If you’ve recently purchased a new Kindle Fire e-reader, the last thing you probably want to do is to spend hours scouring the manual for how to get it working. These few tips will get your Kindle ready right away so you can start enjoying your device.

Music

You may not think there’s a way to control the library of music you have on your Kindle while you read or use other apps. The good news is that you don’t have to get out of whatever you’re doing in order to pause or skip through your tracks. Simply by pressing the gear icon in the menu bar, you can see the current track, move through it, or pause or skip the next track. And all you have to do to return to your previous task is press the gear icon a second time.

Caps Lock

Interestingly, the Kindle Fire doesn’t include a caps lock. Or does it? Try tapping the device’s “Shift” key twice, and you will discover that you can keep typing in capital letters without hitting Shift for each character. When you’re ready to return to lower case, just press “Shift” once.

Save On Audio Books

You can transform any book into an audio book if your vehicle has an audio jack. Just access your Kindle’s text-to-speech function, and then connect your device to your vehicle’s audio jack with a 3.5mm male-to-male cable.

Google Art Project Adds Canadian Gallery To Its Online Collection

Wednesday, April 4th, 2012

The Google Art Project launched in 2011 with seventeen of the best art museums around the globe. And yesterday, the company reached a milestone by adding its first, and so far only, Canadian participant. The Art Gallery of Ontario (AGO), located in Toronto, was approached by Google to join the project. Among the 58 pieces of work from the AGO that are currently available for viewing are ‘The West Wind’ by Tom Thomson and ‘Indian Church’ by Emily Carr. The gallery’s deputy director said that AGO staff worked with Google’s team to determine which works would appear online, and then chose a representative sample from the collection internally. Including the AGO, the Google Art Project yesterday added 100 museums in 35 countries to its project, which allows for the street view-like viewing of priceless works and 360-degree tours of some museums.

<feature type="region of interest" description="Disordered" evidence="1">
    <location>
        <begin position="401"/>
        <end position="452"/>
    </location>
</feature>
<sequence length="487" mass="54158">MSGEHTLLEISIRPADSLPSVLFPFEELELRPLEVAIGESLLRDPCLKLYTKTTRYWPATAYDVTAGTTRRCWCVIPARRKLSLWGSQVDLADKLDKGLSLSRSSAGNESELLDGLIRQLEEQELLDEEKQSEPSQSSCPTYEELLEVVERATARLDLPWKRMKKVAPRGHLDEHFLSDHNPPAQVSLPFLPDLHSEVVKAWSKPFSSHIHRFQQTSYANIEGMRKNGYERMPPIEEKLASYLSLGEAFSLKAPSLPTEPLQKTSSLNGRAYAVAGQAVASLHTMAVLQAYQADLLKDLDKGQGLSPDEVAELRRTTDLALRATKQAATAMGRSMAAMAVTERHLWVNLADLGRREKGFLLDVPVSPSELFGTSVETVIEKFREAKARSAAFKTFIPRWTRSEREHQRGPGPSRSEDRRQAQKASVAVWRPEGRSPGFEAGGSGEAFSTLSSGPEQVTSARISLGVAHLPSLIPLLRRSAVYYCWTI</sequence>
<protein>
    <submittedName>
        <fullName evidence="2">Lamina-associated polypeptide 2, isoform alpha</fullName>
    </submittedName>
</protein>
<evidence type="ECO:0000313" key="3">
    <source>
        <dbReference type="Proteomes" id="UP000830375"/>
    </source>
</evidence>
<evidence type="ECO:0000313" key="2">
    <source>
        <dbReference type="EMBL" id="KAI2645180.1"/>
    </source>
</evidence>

Detangling Advice For Messy Wires

Monday, April 2nd, 2012

Have you looked behind your computer lately? If not, you may want to close your left eye and squint first, because chances are that things are a mess back there. Behind-the-desk wires are mysterious things. You connect your computer and peripherals neatly, only to find that months or a year down the road, things have somehow become a tangled mess.

If you’re planning to get back there and clean things up, there are many options, depending on whether you’re using your existing wires or setting up a new system.

Organization Solutions

If you’re overhauling or setting up a new system, then you can pick up colored wires from a bulk supplier. These will provide you with an easy way to determine which wires are connected to which of your components when it’s time to swap things out.

For existing systems, a powered USB hub can go a long way to organizing your external peripherals. It can also help you to clean up your desk area by allowing you to move your devices to another area.

Power Ties

Power ties are a wonderful way to organize your cords. And you don’t necessarily have to purchase ties specifically for this purpose; you can check your home for twist or zip ties. Once you’ve separated your wireless into bundles of three or six, you can use a piece of masking tape as a label onto which you can write their connection information. A good rule of thumb is to group cords by type, such as peripherals and USB audio.

But for those wanting a less permanent organization method than the zip tie, foam and Velcro ties offer quick release when you need it, in addition to be being gentler on your cables. Other solutions, such as the Cable Turtle spooling device or a cable enclosure can keep your behind-the-desk environment manageable.